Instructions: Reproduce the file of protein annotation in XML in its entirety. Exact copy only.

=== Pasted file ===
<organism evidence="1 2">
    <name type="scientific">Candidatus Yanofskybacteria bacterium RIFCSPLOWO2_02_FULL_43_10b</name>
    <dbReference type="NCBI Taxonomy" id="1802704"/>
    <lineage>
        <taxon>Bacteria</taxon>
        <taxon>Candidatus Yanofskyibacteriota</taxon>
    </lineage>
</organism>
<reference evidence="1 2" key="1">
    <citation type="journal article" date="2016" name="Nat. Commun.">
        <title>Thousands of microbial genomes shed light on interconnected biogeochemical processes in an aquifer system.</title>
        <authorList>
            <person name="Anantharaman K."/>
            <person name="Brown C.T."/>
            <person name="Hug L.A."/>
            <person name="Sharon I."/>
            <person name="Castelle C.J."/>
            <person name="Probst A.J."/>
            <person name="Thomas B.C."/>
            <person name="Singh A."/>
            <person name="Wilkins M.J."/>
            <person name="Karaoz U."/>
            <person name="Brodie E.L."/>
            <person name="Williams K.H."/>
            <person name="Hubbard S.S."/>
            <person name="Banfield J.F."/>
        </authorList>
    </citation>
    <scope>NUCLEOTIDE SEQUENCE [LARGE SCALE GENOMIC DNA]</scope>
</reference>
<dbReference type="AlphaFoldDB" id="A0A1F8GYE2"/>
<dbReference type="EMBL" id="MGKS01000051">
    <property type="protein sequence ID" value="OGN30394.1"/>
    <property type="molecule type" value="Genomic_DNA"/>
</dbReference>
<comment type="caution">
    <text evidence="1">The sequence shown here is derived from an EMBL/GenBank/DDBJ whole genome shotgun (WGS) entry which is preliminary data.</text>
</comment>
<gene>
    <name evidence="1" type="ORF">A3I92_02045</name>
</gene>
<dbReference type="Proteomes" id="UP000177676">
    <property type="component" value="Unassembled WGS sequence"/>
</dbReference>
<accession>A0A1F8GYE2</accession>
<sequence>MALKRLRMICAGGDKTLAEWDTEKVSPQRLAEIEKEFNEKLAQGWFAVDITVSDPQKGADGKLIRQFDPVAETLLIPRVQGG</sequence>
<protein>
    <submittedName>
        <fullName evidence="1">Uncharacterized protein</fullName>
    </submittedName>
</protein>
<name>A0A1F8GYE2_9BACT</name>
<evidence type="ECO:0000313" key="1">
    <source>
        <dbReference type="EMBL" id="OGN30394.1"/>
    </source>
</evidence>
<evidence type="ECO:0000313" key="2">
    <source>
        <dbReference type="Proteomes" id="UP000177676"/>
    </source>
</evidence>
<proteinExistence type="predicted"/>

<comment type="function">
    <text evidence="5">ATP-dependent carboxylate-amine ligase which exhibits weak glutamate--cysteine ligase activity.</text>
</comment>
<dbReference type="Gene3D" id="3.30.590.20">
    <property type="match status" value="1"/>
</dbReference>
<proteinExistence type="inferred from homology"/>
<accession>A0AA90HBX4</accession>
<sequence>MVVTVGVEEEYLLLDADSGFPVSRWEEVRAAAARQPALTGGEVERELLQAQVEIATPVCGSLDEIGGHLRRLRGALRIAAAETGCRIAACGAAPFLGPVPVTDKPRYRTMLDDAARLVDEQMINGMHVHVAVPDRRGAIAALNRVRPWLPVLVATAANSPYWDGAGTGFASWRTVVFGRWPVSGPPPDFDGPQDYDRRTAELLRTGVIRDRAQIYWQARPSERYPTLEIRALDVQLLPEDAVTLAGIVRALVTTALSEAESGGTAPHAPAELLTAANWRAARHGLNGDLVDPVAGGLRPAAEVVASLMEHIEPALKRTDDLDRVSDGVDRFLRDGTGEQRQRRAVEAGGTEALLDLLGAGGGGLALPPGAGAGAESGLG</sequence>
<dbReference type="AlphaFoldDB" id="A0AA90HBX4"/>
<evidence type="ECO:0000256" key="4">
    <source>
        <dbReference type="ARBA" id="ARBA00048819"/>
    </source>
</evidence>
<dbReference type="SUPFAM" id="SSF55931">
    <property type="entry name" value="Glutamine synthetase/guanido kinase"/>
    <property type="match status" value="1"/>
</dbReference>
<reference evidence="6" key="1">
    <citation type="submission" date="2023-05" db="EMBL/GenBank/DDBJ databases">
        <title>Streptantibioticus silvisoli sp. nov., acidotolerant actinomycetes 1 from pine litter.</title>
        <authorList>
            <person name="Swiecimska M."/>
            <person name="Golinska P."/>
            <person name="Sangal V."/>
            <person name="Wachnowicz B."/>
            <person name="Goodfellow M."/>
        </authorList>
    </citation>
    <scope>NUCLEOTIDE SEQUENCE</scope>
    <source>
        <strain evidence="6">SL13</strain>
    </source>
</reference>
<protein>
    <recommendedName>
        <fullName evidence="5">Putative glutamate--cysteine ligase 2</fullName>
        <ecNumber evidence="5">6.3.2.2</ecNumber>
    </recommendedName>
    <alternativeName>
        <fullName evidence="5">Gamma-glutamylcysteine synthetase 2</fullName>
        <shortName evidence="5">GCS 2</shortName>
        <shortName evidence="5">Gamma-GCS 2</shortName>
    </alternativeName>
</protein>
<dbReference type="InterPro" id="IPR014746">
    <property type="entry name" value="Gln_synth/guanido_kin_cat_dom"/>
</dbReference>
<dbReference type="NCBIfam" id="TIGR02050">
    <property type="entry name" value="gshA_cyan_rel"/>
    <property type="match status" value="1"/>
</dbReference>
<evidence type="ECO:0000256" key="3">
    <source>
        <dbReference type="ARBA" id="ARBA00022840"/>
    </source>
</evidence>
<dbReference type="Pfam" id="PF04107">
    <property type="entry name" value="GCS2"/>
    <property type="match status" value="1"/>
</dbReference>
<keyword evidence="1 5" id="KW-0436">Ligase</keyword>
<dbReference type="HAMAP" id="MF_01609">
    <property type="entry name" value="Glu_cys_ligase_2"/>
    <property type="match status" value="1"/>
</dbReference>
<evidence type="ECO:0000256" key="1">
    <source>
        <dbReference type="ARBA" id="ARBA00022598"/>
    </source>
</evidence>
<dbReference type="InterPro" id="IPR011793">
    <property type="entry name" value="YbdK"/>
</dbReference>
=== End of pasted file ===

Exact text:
<organism evidence="1 2">
    <name type="scientific">Candidatus Yanofskybacteria bacterium RIFCSPLOWO2_02_FULL_43_10b</name>
    <dbReference type="NCBI Taxonomy" id="1802704"/>
    <lineage>
        <taxon>Bacteria</taxon>
        <taxon>Candidatus Yanofskyibacteriota</taxon>
    </lineage>
</organism>
<reference evidence="1 2" key="1">
    <citation type="journal article" date="2016" name="Nat. Commun.">
        <title>Thousands of microbial genomes shed light on interconnected biogeochemical processes in an aquifer system.</title>
        <authorList>
            <person name="Anantharaman K."/>
            <person name="Brown C.T."/>
            <person name="Hug L.A."/>
            <person name="Sharon I."/>
            <person name="Castelle C.J."/>
            <person name="Probst A.J."/>
            <person name="Thomas B.C."/>
            <person name="Singh A."/>
            <person name="Wilkins M.J."/>
            <person name="Karaoz U."/>
            <person name="Brodie E.L."/>
            <person name="Williams K.H."/>
            <person name="Hubbard S.S."/>
            <person name="Banfield J.F."/>
        </authorList>
    </citation>
    <scope>NUCLEOTIDE SEQUENCE [LARGE SCALE GENOMIC DNA]</scope>
</reference>
<dbReference type="AlphaFoldDB" id="A0A1F8GYE2"/>
<dbReference type="EMBL" id="MGKS01000051">
    <property type="protein sequence ID" value="OGN30394.1"/>
    <property type="molecule type" value="Genomic_DNA"/>
</dbReference>
<comment type="caution">
    <text evidence="1">The sequence shown here is derived from an EMBL/GenBank/DDBJ whole genome shotgun (WGS) entry which is preliminary data.</text>
</comment>
<gene>
    <name evidence="1" type="ORF">A3I92_02045</name>
</gene>
<dbReference type="Proteomes" id="UP000177676">
    <property type="component" value="Unassembled WGS sequence"/>
</dbReference>
<accession>A0A1F8GYE2</accession>
<sequence>MALKRLRMICAGGDKTLAEWDTEKVSPQRLAEIEKEFNEKLAQGWFAVDITVSDPQKGADGKLIRQFDPVAETLLIPRVQGG</sequence>
<protein>
    <submittedName>
        <fullName evidence="1">Uncharacterized protein</fullName>
    </submittedName>
</protein>
<name>A0A1F8GYE2_9BACT</name>
<evidence type="ECO:0000313" key="1">
    <source>
        <dbReference type="EMBL" id="OGN30394.1"/>
    </source>
</evidence>
<evidence type="ECO:0000313" key="2">
    <source>
        <dbReference type="Proteomes" id="UP000177676"/>
    </source>
</evidence>
<proteinExistence type="predicted"/>

<comment type="function">
    <text evidence="5">ATP-dependent carboxylate-amine ligase which exhibits weak glutamate--cysteine ligase activity.</text>
</comment>
<dbReference type="Gene3D" id="3.30.590.20">
    <property type="match status" value="1"/>
</dbReference>
<proteinExistence type="inferred from homology"/>
<accession>A0AA90HBX4</accession>
<sequence>MVVTVGVEEEYLLLDADSGFPVSRWEEVRAAAARQPALTGGEVERELLQAQVEIATPVCGSLDEIGGHLRRLRGALRIAAAETGCRIAACGAAPFLGPVPVTDKPRYRTMLDDAARLVDEQMINGMHVHVAVPDRRGAIAALNRVRPWLPVLVATAANSPYWDGAGTGFASWRTVVFGRWPVSGPPPDFDGPQDYDRRTAELLRTGVIRDRAQIYWQARPSERYPTLEIRALDVQLLPEDAVTLAGIVRALVTTALSEAESGGTAPHAPAELLTAANWRAARHGLNGDLVDPVAGGLRPAAEVVASLMEHIEPALKRTDDLDRVSDGVDRFLRDGTGEQRQRRAVEAGGTEALLDLLGAGGGGLALPPGAGAGAESGLG</sequence>
<dbReference type="AlphaFoldDB" id="A0AA90HBX4"/>
<evidence type="ECO:0000256" key="4">
    <source>
        <dbReference type="ARBA" id="ARBA00048819"/>
    </source>
</evidence>
<dbReference type="SUPFAM" id="SSF55931">
    <property type="entry name" value="Glutamine synthetase/guanido kinase"/>
    <property type="match status" value="1"/>
</dbReference>
<reference evidence="6" key="1">
    <citation type="submission" date="2023-05" db="EMBL/GenBank/DDBJ databases">
        <title>Streptantibioticus silvisoli sp. nov., acidotolerant actinomycetes 1 from pine litter.</title>
        <authorList>
            <person name="Swiecimska M."/>
            <person name="Golinska P."/>
            <person name="Sangal V."/>
            <person name="Wachnowicz B."/>
            <person name="Goodfellow M."/>
        </authorList>
    </citation>
    <scope>NUCLEOTIDE SEQUENCE</scope>
    <source>
        <strain evidence="6">SL13</strain>
    </source>
</reference>
<protein>
    <recommendedName>
        <fullName evidence="5">Putative glutamate--cysteine ligase 2</fullName>
        <ecNumber evidence="5">6.3.2.2</ecNumber>
    </recommendedName>
    <alternativeName>
        <fullName evidence="5">Gamma-glutamylcysteine synthetase 2</fullName>
        <shortName evidence="5">GCS 2</shortName>
        <shortName evidence="5">Gamma-GCS 2</shortName>
    </alternativeName>
</protein>
<dbReference type="InterPro" id="IPR014746">
    <property type="entry name" value="Gln_synth/guanido_kin_cat_dom"/>
</dbReference>
<dbReference type="NCBIfam" id="TIGR02050">
    <property type="entry name" value="gshA_cyan_rel"/>
    <property type="match status" value="1"/>
</dbReference>
<evidence type="ECO:0000256" key="3">
    <source>
        <dbReference type="ARBA" id="ARBA00022840"/>
    </source>
</evidence>
<dbReference type="Pfam" id="PF04107">
    <property type="entry name" value="GCS2"/>
    <property type="match status" value="1"/>
</dbReference>
<keyword evidence="1 5" id="KW-0436">Ligase</keyword>
<dbReference type="HAMAP" id="MF_01609">
    <property type="entry name" value="Glu_cys_ligase_2"/>
    <property type="match status" value="1"/>
</dbReference>
<evidence type="ECO:0000256" key="1">
    <source>
        <dbReference type="ARBA" id="ARBA00022598"/>
    </source>
</evidence>
<dbReference type="InterPro" id="IPR011793">
    <property type="entry name" value="YbdK"/>
</dbReference>